|Taylor, Ameliaemail@example.com||Department of Math, St. Olaf College|
|Terman, Davidfirstname.lastname@example.org||Mathemathics Department, The Ohio State University|
|Thornton, Kevinemail@example.com||Molecular Biology and Genetics, Cornell University|
|Tian, Jianjun (Paul)||firstname.lastname@example.org||Mathematical Biosciences Institute, The Ohio State University|
|Vakalis, Ignatiosemail@example.com||Mathematics & Computer Sc, Capital University|
|Wang, Zailongfirstname.lastname@example.org||Integrated Information Sciences, Novartis|
|Warnow, Tandyemail@example.com||Department of Computer Sciences, University of Texas|
|Webb, Campbellfirstname.lastname@example.org||Ecology and Evolutionary Biology, Yale University|
|Williams, Josephemail@example.com||Evolution, Ecology, and Organismal Biology, The Ohio State University|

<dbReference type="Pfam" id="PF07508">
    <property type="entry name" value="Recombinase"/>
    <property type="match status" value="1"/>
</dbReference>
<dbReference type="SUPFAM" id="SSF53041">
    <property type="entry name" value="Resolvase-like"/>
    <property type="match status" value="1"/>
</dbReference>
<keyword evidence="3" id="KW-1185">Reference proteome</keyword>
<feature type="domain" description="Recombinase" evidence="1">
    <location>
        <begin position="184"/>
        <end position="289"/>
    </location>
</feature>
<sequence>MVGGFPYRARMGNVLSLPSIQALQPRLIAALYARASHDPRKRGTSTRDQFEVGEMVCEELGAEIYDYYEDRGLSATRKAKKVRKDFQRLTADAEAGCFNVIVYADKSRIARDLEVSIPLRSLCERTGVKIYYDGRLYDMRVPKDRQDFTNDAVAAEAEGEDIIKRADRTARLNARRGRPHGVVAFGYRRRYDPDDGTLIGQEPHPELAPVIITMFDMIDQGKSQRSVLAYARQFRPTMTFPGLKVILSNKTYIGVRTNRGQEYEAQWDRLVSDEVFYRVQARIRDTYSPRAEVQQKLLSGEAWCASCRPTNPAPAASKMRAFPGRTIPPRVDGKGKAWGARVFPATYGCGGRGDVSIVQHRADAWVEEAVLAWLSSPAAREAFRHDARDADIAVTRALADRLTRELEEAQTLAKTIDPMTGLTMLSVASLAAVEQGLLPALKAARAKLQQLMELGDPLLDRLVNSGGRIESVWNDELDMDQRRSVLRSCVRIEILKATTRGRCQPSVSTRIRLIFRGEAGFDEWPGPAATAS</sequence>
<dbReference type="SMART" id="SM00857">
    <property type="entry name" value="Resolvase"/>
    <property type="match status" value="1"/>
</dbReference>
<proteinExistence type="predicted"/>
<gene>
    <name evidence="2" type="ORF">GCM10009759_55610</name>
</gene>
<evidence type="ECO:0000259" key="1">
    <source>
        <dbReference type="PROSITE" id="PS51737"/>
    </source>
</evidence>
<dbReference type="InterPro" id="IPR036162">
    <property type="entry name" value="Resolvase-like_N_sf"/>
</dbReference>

|Yoder, Annefirstname.lastname@example.org||Ecology and Evolutionary Biology, Duke University|
|Yoshida, Rurikoemail@example.com||Department of Mathematics, Duke University|
|Zhou, Jinfirstname.lastname@example.org||Department of Mathematics, Northern Michigan University|
This talk will highlight recent developments in the study of phylogenetic invariants. In particular, assuming a general model of the mutation process of orthologous sequences, 'most' polynomial relationships in expected pattern frequencies can be explicitly constructed. These constructions are tied to specific topological features (edges and nodes) of a phylogenetic tree. This new understanding of invariants leads to theoretical results on the identifiability of the tree topology for models with increased biological realism, such as the covarion model and certain mixture models.